The top 5 NoSQL platforms on the market today

Experts say that the world’s data is doubling every two years. This epic increase in Big Data has highlighted the limitations of reliance on traditional forms of data storage and management while also focusing attention on new methods for addressing the volume and variety and veracity of structured and unstructured data. In these discussion, one of the terms you’ve undoubtedly heard lots of buzz around is the expression “NoSQL.”

 

 

NoSQL databases have grown rapidly in popularity over the last several years and the market outlook is great. In fact, NoSQL has emerged as the preferred choice for mobile and web development. And with the massive growth expected in the Internet of Things market and the enormous Big Data sets this will produce, small businesses would be well advised to start looking seriously into how to ramp up their NoSQL strategy. In the following we outline the top 5 NoSQL platforms on the market today that can provide robust solutions for your small business “Big Data” needs.

 

Mongo

 

MongoLab

Chances are good that you’ve probably heard of MongoDB. Named after the word “humongous”, MongoDB is an open-source document database that has been around since 2007 and since then has gained a reputation as the world’s most popular NoSQL database. MongoLab is a MongoDB startup that began in 2011 as fully managed cloud database service hosting MongoDB databases and running on cloud providers Amazon, Google, Joyent, Rackspace and Windows Azure. The value of MongoLab is that it has combined the right business (MongoDB) and the right delivery model (PaaS) in a manner that has really appealed to developers in the NoSQL community.

 

MongoDB

 

The extensibility and scalability of the MongoDB and MongoLab offerings are especially impressive as measured by their growing footprint in the data storage market. MongoDB Inc., in collaboration with Microsoft and MongoLab, announced last summer a fully-managed MongoDB-as-a-Service Add-On offering on the Microsoft Azure store.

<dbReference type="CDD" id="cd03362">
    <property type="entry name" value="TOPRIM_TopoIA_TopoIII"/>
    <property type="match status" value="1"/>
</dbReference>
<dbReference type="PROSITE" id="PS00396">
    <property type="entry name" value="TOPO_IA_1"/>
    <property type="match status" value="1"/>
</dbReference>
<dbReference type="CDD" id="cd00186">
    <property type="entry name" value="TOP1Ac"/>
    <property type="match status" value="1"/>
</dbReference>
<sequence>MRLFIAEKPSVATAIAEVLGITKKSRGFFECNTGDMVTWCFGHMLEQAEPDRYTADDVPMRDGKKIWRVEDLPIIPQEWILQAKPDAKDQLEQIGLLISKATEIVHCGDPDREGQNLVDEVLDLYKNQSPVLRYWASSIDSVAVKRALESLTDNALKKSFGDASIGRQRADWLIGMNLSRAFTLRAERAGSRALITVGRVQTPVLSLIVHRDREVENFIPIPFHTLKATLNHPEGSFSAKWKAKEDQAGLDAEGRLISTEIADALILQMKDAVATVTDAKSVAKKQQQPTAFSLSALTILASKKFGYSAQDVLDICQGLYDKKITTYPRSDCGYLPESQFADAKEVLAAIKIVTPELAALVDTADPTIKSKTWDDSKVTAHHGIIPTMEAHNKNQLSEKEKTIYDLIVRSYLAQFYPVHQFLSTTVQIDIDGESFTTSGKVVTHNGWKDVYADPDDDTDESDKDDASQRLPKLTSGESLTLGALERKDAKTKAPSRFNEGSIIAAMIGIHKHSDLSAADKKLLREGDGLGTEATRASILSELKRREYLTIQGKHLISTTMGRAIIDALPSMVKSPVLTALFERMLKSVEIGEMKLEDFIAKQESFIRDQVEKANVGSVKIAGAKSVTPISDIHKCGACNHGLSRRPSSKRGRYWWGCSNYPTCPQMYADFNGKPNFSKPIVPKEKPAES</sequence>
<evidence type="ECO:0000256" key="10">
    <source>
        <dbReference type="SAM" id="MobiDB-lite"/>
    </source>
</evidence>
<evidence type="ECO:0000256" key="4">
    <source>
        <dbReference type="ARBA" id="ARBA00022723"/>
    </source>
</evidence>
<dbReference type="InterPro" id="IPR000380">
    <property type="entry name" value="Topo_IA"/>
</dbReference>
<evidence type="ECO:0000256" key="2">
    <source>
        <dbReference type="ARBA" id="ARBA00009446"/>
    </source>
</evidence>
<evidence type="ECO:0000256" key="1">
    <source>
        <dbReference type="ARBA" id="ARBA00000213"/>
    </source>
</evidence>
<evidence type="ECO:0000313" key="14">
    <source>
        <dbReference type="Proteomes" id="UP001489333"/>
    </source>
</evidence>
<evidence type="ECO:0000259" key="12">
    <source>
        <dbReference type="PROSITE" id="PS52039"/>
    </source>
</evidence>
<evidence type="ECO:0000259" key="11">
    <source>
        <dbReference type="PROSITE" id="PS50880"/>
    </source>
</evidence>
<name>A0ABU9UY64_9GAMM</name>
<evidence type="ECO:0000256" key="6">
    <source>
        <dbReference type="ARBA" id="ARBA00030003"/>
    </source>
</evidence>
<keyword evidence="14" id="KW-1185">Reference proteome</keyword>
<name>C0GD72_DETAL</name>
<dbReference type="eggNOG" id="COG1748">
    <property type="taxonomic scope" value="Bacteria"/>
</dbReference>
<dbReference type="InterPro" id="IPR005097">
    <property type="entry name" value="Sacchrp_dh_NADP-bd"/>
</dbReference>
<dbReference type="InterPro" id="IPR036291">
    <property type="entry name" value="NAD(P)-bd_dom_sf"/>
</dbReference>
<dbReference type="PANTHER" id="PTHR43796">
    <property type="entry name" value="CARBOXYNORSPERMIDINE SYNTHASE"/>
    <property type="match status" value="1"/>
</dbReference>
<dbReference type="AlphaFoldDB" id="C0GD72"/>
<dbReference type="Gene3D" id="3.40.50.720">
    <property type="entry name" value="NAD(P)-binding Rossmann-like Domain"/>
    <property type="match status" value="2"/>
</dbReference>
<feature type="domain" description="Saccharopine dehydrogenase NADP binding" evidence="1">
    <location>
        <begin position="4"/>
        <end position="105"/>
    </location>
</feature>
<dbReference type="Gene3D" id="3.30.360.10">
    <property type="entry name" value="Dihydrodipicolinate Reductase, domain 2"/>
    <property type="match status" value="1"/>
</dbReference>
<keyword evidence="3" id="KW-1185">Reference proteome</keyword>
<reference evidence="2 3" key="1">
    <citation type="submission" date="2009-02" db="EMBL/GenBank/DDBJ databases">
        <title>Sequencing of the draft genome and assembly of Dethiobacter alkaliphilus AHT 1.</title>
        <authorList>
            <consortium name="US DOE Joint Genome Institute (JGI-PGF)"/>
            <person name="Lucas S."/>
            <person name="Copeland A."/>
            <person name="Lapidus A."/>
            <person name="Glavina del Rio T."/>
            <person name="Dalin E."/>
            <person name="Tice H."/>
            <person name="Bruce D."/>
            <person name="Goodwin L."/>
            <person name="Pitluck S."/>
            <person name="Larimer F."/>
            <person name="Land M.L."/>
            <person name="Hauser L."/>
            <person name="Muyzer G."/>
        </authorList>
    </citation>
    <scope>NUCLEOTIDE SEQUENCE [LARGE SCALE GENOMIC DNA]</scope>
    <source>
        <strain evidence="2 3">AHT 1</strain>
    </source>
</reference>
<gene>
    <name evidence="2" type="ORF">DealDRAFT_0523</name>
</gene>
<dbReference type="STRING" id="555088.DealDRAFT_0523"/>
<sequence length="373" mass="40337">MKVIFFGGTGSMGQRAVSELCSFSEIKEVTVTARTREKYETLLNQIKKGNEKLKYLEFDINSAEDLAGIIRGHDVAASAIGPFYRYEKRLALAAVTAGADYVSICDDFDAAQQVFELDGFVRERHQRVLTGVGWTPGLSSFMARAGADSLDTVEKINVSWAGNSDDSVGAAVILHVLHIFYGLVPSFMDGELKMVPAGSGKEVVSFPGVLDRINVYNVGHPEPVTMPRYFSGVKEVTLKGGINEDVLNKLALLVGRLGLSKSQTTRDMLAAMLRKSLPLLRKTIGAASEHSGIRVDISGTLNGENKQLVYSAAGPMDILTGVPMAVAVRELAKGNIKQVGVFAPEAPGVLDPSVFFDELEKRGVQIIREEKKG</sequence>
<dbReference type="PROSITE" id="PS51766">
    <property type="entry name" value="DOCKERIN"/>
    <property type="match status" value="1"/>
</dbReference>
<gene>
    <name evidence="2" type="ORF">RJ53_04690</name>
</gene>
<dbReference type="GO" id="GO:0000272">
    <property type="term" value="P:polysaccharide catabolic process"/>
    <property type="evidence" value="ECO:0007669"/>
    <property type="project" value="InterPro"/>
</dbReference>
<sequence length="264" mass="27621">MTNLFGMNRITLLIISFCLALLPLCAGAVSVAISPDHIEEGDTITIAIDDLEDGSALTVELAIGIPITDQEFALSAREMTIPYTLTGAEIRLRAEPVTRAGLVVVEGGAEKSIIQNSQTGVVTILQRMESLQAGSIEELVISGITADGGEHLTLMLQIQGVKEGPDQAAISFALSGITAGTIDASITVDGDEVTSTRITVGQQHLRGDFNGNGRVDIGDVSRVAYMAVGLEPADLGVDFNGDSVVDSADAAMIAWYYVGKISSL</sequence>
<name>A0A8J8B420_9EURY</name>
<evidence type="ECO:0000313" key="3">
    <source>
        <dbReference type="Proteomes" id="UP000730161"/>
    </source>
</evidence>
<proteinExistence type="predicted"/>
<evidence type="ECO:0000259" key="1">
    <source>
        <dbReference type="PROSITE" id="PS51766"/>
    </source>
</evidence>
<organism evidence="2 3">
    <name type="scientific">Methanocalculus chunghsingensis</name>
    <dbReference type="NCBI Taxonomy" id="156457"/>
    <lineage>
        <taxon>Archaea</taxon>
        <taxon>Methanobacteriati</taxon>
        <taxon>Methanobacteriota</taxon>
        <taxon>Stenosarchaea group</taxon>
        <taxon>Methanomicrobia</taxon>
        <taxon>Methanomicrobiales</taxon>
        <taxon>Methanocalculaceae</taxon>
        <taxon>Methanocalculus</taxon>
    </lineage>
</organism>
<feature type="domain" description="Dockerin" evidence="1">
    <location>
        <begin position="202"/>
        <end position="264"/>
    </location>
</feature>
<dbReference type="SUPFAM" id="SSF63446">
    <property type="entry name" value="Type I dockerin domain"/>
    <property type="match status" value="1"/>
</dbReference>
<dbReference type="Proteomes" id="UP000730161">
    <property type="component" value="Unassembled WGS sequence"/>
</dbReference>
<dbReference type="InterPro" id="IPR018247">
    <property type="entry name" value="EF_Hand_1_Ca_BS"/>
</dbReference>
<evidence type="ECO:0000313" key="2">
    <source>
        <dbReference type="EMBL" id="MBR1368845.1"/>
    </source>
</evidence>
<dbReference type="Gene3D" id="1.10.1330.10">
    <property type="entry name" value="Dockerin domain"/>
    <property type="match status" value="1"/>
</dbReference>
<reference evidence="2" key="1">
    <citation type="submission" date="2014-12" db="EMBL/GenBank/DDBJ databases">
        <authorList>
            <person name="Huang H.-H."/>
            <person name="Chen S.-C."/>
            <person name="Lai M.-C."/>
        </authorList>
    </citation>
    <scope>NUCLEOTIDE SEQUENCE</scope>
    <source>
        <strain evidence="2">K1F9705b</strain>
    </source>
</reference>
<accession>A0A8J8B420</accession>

MarkLogic

 

MarkLogic

MarkLogic is a Silicon Valley-based private software firm founded in 2001 that builds what it calls “the Only Enterprise NoSQL Database” on the market. Starting with its roots in XML databases, the firm has leveraged over a decade of experience in developing solutions for unstructured data, leading it to embrace the “enterprise NoSQL” label. The experience has paid off and the firm is well-funded with a total of $73.6 Million received in 6 rounds from 5 investors – the most recent being over $25 Million in April 2013.

MarkLogic defines its solution as “a document-centric, transactional, search-centric, structure-aware, schema-agnostic, programmatic, high-performance, clustered, database server.” MarkLogic is widely deployed in publishing, government, finance and other sectors, with hundreds of large-scale systems in production. Use as the primary database for the London 2012 Summer Olympics, as well as by the U.S. Federal Aviation Administration, signals MarkLogic’s well-deserved reputation as a highly scalable, robust, and secure platform for Big Data solutions.